Why Beauty is
Truth 

A History of
Symmetry
SHORTLISTED FOR THE 2007 SCIENCE BOOK PRIZE

Hidden in the heart of
the theory of relativity, quantum mechanics, string theory, and
modern cosmology lies one concept:
symmetry.
Symmetry has been a key idea for artists,
architects and musicians for centuries, but within mathematics it remained,
until very recently, an arcane pursuit. In the twentieth century, however,
symmetry emerged as central to the most fundamental ideas in cosmology. Why
Beauty is Truth tells its history, from ancient Babylon to twentyfirst
century physics.
We meet Girolamo Cardano, the Renaissance
rogue, scholar, and gambler who stole the modern method of solving cubic
equations and published it in the first important book on algebra. We meet
Évariste Galois, a young revolutionary who singlehandedly refashioned
the whole of mathematics by founding the field of group theory  only to
die in a duel over a woman before publishing any of his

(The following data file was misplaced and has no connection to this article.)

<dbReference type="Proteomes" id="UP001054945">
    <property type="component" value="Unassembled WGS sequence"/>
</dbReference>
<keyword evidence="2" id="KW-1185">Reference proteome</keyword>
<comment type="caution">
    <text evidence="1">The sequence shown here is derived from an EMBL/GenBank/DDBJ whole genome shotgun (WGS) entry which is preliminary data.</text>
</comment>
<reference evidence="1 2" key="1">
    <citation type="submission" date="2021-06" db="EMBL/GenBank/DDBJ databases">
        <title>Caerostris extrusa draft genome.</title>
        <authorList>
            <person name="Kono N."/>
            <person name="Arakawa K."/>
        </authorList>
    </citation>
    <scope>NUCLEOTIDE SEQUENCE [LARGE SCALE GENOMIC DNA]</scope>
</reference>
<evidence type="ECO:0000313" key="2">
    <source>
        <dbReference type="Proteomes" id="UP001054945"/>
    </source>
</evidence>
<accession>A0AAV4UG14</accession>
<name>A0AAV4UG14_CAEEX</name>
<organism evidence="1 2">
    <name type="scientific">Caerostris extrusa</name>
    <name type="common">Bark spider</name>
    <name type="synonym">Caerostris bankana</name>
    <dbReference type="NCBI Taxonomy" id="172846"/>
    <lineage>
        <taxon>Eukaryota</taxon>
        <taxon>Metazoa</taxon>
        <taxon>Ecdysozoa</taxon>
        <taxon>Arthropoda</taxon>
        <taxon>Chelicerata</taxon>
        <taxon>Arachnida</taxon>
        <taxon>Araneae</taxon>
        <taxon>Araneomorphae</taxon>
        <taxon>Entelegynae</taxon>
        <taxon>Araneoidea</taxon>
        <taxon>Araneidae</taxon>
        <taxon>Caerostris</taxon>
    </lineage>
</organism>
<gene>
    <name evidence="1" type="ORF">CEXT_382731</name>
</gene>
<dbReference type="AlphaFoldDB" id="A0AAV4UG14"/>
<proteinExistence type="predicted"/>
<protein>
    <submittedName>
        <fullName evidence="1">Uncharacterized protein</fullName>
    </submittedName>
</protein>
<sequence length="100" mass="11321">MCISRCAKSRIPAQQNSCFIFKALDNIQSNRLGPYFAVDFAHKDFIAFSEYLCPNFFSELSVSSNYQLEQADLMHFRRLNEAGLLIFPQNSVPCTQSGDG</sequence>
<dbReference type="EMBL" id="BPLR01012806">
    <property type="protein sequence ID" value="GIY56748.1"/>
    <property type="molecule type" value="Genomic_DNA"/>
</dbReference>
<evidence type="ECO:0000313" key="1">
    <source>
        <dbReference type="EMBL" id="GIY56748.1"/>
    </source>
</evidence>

work. Perhaps the most curious is William
Rowan Hamilton, who carved his most significant discovery into a stone bridge
between bouts of alcoholic delirium.
"A masterful tour de force
that
chronicles the three thousand year quest to understand  with the
precision
possible only through mathematics  the world we live in. With the
clarity fand wit for which he is well known, Stewart not only explains
the key discoveries, but also tells the fascinating stories of the
people who made them."
KEITH DEVLIN, author of THE MATH GENE
and THE MILLENNIUM PROBLEMS
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